Protection of biodiversity within and outside protected areas is necessary, and this will require greater integration of biodiversity concerns in sectoral policy development and implementation, at local and national levels.
Invasive Alien Species (IAS)
The EU IAS Regulation (1143/2014) on the prevention and management of the introduction and spread of IAS came into force in the EU in 2015. This regulation seeks to protect native biodiversity and ecosystem services across the EU from damage caused by IAS, as well as minimising and mitigating the effects they can have on human health and the economy.
The National Biodiversity Data Centre (NBDC) maintains the National Invasive Species Database. In 2014, a report on Ireland’s Invasive and Non-native Species found that 13% of invasive alien species recorded in Ireland are high-impact IAS. The safe disposal of IAS material, including soil infested with seed, is problematic and needs to be further addressed by the appropriate agencies.
Invasive alien species do not recognise jurisdictional boundaries and there are benefits to a coordinated and cooperative all-island approach for tackling IAS. Agreement has been reached by the principal Government Agencies and stakeholders to exchange information on invasive species, a process coordinated by the National Parks and Wildlife Service under the Invasive Alien Species Stakeholder Group. The National Biodiversity Data Centre also support an early detection notification system linked to the European Commission’s European Alien Species Information Network. The British-Irish Council (BIC) also provides a context to facilitate information sharing and discussion, particularly with respect to experiences with eradication and management measures in the different jurisdictions.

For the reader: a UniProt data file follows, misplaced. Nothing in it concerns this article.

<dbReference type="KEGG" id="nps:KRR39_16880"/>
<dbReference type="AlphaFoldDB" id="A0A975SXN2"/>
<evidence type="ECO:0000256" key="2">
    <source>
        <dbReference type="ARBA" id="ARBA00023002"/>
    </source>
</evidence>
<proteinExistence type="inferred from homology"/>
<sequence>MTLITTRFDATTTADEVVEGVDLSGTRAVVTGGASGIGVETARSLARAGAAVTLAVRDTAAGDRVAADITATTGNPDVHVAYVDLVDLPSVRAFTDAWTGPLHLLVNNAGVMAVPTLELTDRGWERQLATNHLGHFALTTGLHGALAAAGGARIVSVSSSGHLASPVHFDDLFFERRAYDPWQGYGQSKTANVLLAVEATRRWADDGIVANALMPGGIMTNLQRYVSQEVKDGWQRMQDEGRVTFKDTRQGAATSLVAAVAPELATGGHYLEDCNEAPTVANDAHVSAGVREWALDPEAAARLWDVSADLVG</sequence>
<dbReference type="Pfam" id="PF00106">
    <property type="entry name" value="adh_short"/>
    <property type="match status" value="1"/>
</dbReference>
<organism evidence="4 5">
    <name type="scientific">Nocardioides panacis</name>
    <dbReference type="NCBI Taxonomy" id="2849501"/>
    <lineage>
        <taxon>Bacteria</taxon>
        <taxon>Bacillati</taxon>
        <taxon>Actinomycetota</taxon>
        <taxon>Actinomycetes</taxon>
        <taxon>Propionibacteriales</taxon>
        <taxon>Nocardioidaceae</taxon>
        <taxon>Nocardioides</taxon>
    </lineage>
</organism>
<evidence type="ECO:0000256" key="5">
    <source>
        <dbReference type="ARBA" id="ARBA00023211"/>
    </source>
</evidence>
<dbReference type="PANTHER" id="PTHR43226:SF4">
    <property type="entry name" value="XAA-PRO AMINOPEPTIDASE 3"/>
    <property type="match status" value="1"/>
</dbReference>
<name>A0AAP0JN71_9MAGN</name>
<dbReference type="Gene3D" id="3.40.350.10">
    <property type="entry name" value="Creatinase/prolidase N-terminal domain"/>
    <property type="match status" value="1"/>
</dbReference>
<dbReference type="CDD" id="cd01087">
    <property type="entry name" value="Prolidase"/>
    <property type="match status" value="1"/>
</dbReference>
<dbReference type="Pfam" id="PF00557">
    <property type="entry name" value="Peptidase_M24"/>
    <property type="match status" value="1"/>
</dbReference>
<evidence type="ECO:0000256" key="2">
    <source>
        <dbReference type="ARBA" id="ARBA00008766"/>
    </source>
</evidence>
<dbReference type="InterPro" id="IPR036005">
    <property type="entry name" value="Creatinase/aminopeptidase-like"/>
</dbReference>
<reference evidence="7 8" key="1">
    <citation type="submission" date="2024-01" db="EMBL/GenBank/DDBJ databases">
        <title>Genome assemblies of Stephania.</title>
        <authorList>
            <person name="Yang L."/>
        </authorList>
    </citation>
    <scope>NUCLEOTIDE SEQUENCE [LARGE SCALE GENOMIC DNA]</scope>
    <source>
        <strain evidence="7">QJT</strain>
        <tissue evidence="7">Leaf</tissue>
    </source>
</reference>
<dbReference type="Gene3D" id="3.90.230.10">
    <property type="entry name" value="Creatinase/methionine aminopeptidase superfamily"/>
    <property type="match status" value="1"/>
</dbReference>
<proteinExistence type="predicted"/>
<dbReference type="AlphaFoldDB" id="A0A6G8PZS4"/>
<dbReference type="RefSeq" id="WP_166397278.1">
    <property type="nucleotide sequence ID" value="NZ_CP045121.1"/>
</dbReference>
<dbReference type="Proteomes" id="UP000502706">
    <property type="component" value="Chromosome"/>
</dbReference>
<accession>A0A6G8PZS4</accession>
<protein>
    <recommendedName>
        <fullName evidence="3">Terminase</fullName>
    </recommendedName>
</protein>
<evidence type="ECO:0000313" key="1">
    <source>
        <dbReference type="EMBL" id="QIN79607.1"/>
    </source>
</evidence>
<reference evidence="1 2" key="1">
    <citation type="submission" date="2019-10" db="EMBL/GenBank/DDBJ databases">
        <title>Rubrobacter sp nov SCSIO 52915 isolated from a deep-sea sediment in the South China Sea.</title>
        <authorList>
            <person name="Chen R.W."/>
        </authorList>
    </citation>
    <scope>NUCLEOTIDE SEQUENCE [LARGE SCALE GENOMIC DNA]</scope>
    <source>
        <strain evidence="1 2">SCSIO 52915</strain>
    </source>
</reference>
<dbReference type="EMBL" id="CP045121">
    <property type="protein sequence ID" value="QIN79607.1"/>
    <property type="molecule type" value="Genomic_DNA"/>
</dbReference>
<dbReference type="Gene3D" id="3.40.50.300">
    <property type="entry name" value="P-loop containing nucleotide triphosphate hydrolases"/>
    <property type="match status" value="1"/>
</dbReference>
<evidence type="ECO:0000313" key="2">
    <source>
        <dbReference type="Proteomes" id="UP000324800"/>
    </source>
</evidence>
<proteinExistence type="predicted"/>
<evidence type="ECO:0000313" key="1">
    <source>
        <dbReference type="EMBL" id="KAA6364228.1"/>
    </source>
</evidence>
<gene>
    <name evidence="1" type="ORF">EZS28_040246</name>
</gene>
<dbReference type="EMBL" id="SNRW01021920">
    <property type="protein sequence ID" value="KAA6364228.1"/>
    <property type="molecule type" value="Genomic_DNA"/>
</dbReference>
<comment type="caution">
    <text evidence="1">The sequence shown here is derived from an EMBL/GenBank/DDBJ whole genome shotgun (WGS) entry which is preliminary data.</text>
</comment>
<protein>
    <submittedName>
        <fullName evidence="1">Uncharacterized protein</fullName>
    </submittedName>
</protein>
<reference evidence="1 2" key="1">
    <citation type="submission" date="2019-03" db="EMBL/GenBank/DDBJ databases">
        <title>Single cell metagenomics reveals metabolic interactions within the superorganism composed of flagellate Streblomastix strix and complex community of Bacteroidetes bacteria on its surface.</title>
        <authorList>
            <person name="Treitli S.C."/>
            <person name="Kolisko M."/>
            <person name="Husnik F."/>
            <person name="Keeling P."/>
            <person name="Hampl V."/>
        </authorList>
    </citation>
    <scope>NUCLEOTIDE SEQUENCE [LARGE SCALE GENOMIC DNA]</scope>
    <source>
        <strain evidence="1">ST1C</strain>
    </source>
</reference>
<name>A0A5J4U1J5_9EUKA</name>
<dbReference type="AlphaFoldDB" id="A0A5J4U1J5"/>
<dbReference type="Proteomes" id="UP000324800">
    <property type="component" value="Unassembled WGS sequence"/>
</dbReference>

Invasive aquatic species are a particular problem, requiring cooperation between various agencies including Inland Fisheries Ireland (IFI) and the cross-border organisations Waterways Ireland and the Loughs Agency. IFI has been proactive in providing training to staff and also hosted an international conference on the subject in 2013. The National Botanic Gardens have considerable data and expertise to support these activities. The Office of Public Works manages invasive plants where water-based works it undertakes may cause further dispersal. Their recent expenditure in this area has predominantly been directed at the control of Japanese knotweed and Himalayan balsam, the two most common riparian invasive plant species encountered during arterial drainage maintenance operations. Under the EU IAS Regulation (1143/2014), the National Biodiversity Data Centre are coordinating developing of pathway actions plans aimed at reducing the risk of introduction and spread of invasive species through recreational water sport activities.